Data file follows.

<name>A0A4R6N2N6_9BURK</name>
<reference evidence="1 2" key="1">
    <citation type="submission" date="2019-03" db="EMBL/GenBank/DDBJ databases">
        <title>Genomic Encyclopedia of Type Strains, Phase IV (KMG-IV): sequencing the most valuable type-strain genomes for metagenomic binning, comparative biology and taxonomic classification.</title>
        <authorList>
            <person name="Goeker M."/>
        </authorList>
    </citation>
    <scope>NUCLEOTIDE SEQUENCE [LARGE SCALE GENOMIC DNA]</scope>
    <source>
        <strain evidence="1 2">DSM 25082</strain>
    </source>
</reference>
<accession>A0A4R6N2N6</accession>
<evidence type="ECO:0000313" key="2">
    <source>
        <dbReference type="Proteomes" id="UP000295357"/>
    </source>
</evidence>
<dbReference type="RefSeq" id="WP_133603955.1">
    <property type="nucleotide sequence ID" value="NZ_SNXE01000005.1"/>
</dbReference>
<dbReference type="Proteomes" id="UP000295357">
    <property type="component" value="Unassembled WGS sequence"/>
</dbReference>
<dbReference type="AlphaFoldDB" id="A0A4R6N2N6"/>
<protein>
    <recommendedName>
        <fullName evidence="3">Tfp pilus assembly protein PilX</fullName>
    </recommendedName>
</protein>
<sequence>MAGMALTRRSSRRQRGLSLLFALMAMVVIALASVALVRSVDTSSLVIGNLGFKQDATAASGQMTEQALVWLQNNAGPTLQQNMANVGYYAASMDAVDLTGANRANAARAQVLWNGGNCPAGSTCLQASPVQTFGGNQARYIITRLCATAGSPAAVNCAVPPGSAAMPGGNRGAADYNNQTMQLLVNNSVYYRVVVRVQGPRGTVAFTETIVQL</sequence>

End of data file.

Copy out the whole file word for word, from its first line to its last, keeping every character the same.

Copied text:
<name>A0A4R6N2N6_9BURK</name>
<reference evidence="1 2" key="1">
    <citation type="submission" date="2019-03" db="EMBL/GenBank/DDBJ databases">
        <title>Genomic Encyclopedia of Type Strains, Phase IV (KMG-IV): sequencing the most valuable type-strain genomes for metagenomic binning, comparative biology and taxonomic classification.</title>
        <authorList>
            <person name="Goeker M."/>
        </authorList>
    </citation>
    <scope>NUCLEOTIDE SEQUENCE [LARGE SCALE GENOMIC DNA]</scope>
    <source>
        <strain evidence="1 2">DSM 25082</strain>
    </source>
</reference>
<accession>A0A4R6N2N6</accession>
<evidence type="ECO:0000313" key="2">
    <source>
        <dbReference type="Proteomes" id="UP000295357"/>
    </source>
</evidence>
<dbReference type="RefSeq" id="WP_133603955.1">
    <property type="nucleotide sequence ID" value="NZ_SNXE01000005.1"/>
</dbReference>
<dbReference type="Proteomes" id="UP000295357">
    <property type="component" value="Unassembled WGS sequence"/>
</dbReference>
<dbReference type="AlphaFoldDB" id="A0A4R6N2N6"/>
<protein>
    <recommendedName>
        <fullName evidence="3">Tfp pilus assembly protein PilX</fullName>
    </recommendedName>
</protein>
<sequence>MAGMALTRRSSRRQRGLSLLFALMAMVVIALASVALVRSVDTSSLVIGNLGFKQDATAASGQMTEQALVWLQNNAGPTLQQNMANVGYYAASMDAVDLTGANRANAARAQVLWNGGNCPAGSTCLQASPVQTFGGNQARYIITRLCATAGSPAAVNCAVPPGSAAMPGGNRGAADYNNQTMQLLVNNSVYYRVVVRVQGPRGTVAFTETIVQL</sequence>